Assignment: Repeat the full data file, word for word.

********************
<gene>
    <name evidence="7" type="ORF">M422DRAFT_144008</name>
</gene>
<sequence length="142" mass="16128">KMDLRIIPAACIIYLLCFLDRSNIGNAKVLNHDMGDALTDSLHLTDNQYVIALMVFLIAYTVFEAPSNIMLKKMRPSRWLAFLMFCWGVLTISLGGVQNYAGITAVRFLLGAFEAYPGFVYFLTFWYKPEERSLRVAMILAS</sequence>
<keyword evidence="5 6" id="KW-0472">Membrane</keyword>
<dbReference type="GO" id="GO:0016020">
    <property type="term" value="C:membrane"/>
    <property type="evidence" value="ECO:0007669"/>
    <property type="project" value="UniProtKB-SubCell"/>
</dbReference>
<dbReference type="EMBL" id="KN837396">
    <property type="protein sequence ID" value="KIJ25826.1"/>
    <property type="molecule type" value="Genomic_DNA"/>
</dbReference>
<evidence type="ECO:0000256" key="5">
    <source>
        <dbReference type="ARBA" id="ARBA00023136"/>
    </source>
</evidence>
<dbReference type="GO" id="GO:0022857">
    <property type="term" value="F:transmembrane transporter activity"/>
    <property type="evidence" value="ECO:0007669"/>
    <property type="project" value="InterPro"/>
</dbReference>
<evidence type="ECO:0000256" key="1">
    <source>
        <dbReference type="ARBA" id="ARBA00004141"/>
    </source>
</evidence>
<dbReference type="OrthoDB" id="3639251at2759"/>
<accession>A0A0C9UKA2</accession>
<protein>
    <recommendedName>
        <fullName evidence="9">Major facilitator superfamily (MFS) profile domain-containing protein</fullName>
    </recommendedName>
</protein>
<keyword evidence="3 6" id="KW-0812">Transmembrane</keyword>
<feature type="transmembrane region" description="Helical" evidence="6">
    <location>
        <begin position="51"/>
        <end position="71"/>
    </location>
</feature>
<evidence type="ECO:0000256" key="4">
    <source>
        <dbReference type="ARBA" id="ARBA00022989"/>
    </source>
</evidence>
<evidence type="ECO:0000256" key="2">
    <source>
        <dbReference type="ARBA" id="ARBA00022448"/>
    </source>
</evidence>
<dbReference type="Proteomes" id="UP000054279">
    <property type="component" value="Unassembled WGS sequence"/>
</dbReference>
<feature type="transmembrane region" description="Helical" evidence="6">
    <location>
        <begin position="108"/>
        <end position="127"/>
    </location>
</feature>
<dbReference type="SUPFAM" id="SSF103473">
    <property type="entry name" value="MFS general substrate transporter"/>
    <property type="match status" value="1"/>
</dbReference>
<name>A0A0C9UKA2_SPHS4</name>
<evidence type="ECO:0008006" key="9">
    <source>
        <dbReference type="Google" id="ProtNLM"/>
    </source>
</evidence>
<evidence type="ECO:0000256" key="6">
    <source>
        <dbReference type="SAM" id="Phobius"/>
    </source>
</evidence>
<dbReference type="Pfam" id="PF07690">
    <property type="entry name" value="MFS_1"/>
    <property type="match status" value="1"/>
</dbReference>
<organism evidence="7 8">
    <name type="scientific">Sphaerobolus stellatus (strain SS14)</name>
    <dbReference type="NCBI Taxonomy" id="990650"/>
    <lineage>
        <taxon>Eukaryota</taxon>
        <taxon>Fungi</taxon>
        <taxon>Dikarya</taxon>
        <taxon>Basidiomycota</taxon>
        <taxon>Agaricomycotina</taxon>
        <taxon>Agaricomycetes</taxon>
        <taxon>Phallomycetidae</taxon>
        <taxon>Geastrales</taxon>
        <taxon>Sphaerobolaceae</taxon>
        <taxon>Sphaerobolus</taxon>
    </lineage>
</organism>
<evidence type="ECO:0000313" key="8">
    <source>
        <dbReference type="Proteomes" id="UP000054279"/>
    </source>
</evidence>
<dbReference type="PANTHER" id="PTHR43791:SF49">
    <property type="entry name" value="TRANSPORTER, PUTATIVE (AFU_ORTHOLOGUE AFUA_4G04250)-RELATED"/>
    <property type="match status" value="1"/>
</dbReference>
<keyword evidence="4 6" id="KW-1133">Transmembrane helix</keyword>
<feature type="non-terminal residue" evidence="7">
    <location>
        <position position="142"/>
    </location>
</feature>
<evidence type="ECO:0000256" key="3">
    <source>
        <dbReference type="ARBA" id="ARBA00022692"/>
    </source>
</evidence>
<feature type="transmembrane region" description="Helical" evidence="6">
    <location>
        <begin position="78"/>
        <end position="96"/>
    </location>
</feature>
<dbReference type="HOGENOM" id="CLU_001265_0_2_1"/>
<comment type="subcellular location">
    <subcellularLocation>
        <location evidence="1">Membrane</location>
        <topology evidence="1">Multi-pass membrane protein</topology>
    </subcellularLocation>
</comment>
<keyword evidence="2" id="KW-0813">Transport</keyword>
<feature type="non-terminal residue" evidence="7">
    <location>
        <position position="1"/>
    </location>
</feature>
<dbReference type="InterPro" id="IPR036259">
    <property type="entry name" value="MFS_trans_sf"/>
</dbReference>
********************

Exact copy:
<gene>
    <name evidence="7" type="ORF">M422DRAFT_144008</name>
</gene>
<sequence length="142" mass="16128">KMDLRIIPAACIIYLLCFLDRSNIGNAKVLNHDMGDALTDSLHLTDNQYVIALMVFLIAYTVFEAPSNIMLKKMRPSRWLAFLMFCWGVLTISLGGVQNYAGITAVRFLLGAFEAYPGFVYFLTFWYKPEERSLRVAMILAS</sequence>
<keyword evidence="5 6" id="KW-0472">Membrane</keyword>
<dbReference type="GO" id="GO:0016020">
    <property type="term" value="C:membrane"/>
    <property type="evidence" value="ECO:0007669"/>
    <property type="project" value="UniProtKB-SubCell"/>
</dbReference>
<dbReference type="EMBL" id="KN837396">
    <property type="protein sequence ID" value="KIJ25826.1"/>
    <property type="molecule type" value="Genomic_DNA"/>
</dbReference>
<evidence type="ECO:0000256" key="5">
    <source>
        <dbReference type="ARBA" id="ARBA00023136"/>
    </source>
</evidence>
<dbReference type="GO" id="GO:0022857">
    <property type="term" value="F:transmembrane transporter activity"/>
    <property type="evidence" value="ECO:0007669"/>
    <property type="project" value="InterPro"/>
</dbReference>
<evidence type="ECO:0000256" key="1">
    <source>
        <dbReference type="ARBA" id="ARBA00004141"/>
    </source>
</evidence>
<dbReference type="OrthoDB" id="3639251at2759"/>
<accession>A0A0C9UKA2</accession>
<protein>
    <recommendedName>
        <fullName evidence="9">Major facilitator superfamily (MFS) profile domain-containing protein</fullName>
    </recommendedName>
</protein>
<keyword evidence="3 6" id="KW-0812">Transmembrane</keyword>
<feature type="transmembrane region" description="Helical" evidence="6">
    <location>
        <begin position="51"/>
        <end position="71"/>
    </location>
</feature>
<evidence type="ECO:0000256" key="4">
    <source>
        <dbReference type="ARBA" id="ARBA00022989"/>
    </source>
</evidence>
<evidence type="ECO:0000256" key="2">
    <source>
        <dbReference type="ARBA" id="ARBA00022448"/>
    </source>
</evidence>
<dbReference type="Proteomes" id="UP000054279">
    <property type="component" value="Unassembled WGS sequence"/>
</dbReference>
<feature type="transmembrane region" description="Helical" evidence="6">
    <location>
        <begin position="108"/>
        <end position="127"/>
    </location>
</feature>
<dbReference type="SUPFAM" id="SSF103473">
    <property type="entry name" value="MFS general substrate transporter"/>
    <property type="match status" value="1"/>
</dbReference>
<name>A0A0C9UKA2_SPHS4</name>
<evidence type="ECO:0008006" key="9">
    <source>
        <dbReference type="Google" id="ProtNLM"/>
    </source>
</evidence>
<evidence type="ECO:0000256" key="6">
    <source>
        <dbReference type="SAM" id="Phobius"/>
    </source>
</evidence>
<dbReference type="Pfam" id="PF07690">
    <property type="entry name" value="MFS_1"/>
    <property type="match status" value="1"/>
</dbReference>
<organism evidence="7 8">
    <name type="scientific">Sphaerobolus stellatus (strain SS14)</name>
    <dbReference type="NCBI Taxonomy" id="990650"/>
    <lineage>
        <taxon>Eukaryota</taxon>
        <taxon>Fungi</taxon>
        <taxon>Dikarya</taxon>
        <taxon>Basidiomycota</taxon>
        <taxon>Agaricomycotina</taxon>
        <taxon>Agaricomycetes</taxon>
        <taxon>Phallomycetidae</taxon>
        <taxon>Geastrales</taxon>
        <taxon>Sphaerobolaceae</taxon>
        <taxon>Sphaerobolus</taxon>
    </lineage>
</organism>
<evidence type="ECO:0000313" key="8">
    <source>
        <dbReference type="Proteomes" id="UP000054279"/>
    </source>
</evidence>
<dbReference type="PANTHER" id="PTHR43791:SF49">
    <property type="entry name" value="TRANSPORTER, PUTATIVE (AFU_ORTHOLOGUE AFUA_4G04250)-RELATED"/>
    <property type="match status" value="1"/>
</dbReference>
<keyword evidence="4 6" id="KW-1133">Transmembrane helix</keyword>
<feature type="non-terminal residue" evidence="7">
    <location>
        <position position="142"/>
    </location>
</feature>
<evidence type="ECO:0000256" key="3">
    <source>
        <dbReference type="ARBA" id="ARBA00022692"/>
    </source>
</evidence>
<feature type="transmembrane region" description="Helical" evidence="6">
    <location>
        <begin position="78"/>
        <end position="96"/>
    </location>
</feature>
<dbReference type="HOGENOM" id="CLU_001265_0_2_1"/>
<comment type="subcellular location">
    <subcellularLocation>
        <location evidence="1">Membrane</location>
        <topology evidence="1">Multi-pass membrane protein</topology>
    </subcellularLocation>
</comment>
<keyword evidence="2" id="KW-0813">Transport</keyword>
<feature type="non-terminal residue" evidence="7">
    <location>
        <position position="1"/>
    </location>
</feature>
<dbReference type="InterPro" id="IPR036259">
    <property type="entry name" value="MFS_trans_sf"/>
</dbReference>